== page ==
You can create a preshared key very easily with OpenVPN on any platform. Once you have created a preshared key, you have to copy it onto the other OpenVPN peer.
You should transmit it only via a secure media like SSH or physically with a floppy disk or an USB key.
To create a key, proceed as follows:
##openvpn --genkey --secret /home/user/key.txt
Let's open the key file we have just created:
The OpenVPN key is composed by hexadecimal characters and divided into four parts.
The first part is used as a key to cipher the data, the second for the hash algorithm key. By default the key to cipher and decipher the data are similar, the principle being the same for the Hash algorithm.
The third and fourth part of the OpenVPN key is used in case you want different cipher (1st part) and decipher (3rd part) keys and different keys to hash the outgoing (2nd part) or incoming (4th part) data.
Do not confuse the OpenVPN key which is composed of 512 hexadecimal characters with the keys used by the cipher and hash function algorithm to secure the OpenVPN tunnel which are composed by hexadecimal characters inside the OpenVPN key.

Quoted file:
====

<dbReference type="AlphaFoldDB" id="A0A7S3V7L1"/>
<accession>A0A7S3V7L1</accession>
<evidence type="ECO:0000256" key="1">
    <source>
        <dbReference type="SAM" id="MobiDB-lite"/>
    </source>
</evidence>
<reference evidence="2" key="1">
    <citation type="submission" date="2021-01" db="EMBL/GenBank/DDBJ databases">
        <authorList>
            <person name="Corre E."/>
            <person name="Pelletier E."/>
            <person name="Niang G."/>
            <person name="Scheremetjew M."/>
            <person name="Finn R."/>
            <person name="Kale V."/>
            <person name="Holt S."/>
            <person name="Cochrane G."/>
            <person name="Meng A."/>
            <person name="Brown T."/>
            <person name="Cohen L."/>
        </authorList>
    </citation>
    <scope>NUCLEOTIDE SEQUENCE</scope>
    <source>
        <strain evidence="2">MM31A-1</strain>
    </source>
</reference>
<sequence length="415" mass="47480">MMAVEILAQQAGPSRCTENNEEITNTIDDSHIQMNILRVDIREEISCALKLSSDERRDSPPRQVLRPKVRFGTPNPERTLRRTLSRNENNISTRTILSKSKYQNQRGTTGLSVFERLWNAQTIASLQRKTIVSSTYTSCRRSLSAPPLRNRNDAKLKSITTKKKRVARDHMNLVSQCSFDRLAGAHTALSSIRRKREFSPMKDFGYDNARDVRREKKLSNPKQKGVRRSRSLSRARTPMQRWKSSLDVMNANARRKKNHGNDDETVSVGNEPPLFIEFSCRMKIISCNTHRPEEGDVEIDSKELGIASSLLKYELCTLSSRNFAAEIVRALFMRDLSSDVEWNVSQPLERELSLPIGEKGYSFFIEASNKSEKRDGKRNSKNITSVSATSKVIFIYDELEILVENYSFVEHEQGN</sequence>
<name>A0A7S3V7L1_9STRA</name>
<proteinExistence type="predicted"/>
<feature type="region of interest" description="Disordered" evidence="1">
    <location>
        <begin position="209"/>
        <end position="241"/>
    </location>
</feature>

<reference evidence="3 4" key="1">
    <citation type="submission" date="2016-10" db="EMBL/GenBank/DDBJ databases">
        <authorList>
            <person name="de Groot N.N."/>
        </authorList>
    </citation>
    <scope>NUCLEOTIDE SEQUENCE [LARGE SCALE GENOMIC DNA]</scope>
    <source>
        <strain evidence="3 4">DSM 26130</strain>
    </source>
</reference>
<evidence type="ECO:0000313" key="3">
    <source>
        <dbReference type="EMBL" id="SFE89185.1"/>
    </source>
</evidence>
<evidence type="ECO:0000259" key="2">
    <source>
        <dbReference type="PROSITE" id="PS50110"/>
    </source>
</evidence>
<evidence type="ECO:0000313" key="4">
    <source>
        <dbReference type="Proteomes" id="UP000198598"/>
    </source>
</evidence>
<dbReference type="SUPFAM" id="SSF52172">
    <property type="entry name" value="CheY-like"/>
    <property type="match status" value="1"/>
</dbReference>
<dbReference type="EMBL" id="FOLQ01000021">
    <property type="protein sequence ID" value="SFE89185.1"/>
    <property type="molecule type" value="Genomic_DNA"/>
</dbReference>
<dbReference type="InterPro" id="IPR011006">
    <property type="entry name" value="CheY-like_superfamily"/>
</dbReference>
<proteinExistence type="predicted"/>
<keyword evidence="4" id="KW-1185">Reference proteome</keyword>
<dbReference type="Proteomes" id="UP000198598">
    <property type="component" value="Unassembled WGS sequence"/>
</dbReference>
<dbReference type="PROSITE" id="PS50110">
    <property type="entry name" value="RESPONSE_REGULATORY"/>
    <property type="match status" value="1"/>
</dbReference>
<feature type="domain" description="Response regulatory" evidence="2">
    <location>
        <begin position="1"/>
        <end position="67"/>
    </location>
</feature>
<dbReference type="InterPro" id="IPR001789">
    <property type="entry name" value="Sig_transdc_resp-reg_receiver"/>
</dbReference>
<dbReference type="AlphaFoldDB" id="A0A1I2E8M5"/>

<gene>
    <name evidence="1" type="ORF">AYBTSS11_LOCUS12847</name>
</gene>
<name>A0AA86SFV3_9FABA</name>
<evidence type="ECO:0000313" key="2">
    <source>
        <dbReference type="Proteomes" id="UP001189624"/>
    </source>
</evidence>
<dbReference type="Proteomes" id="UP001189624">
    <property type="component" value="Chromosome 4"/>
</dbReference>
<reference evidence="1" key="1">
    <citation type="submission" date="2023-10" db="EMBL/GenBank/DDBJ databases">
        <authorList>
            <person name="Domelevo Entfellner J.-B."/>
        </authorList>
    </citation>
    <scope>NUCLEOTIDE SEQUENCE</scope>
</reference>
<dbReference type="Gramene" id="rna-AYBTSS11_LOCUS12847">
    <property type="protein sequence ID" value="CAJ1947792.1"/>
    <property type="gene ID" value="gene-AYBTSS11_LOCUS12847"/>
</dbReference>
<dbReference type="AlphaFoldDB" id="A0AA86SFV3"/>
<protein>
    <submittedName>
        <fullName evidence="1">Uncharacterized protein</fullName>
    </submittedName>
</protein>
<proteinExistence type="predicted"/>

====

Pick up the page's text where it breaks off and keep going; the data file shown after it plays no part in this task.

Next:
By default, the blowfish encryption algorithm is used with a 128 bits keys (cipher and decipher), 160 bits being used for the hash algorithm (outgoing and incoming data).
Each hexadecimal character represents 4 bits of the key meaning, that 128 and 160 bits will represent respectively (128/4) 32 and (160/4) 40 hexadecimal characters.
In our example (default setting), the hexadecimal characters used for the keys are displayed in the red squares above.
The characters not used for the keys can be different on the two OpenVPN key files.
Examples with OpenVPN in preshared keys can be found in the case studies.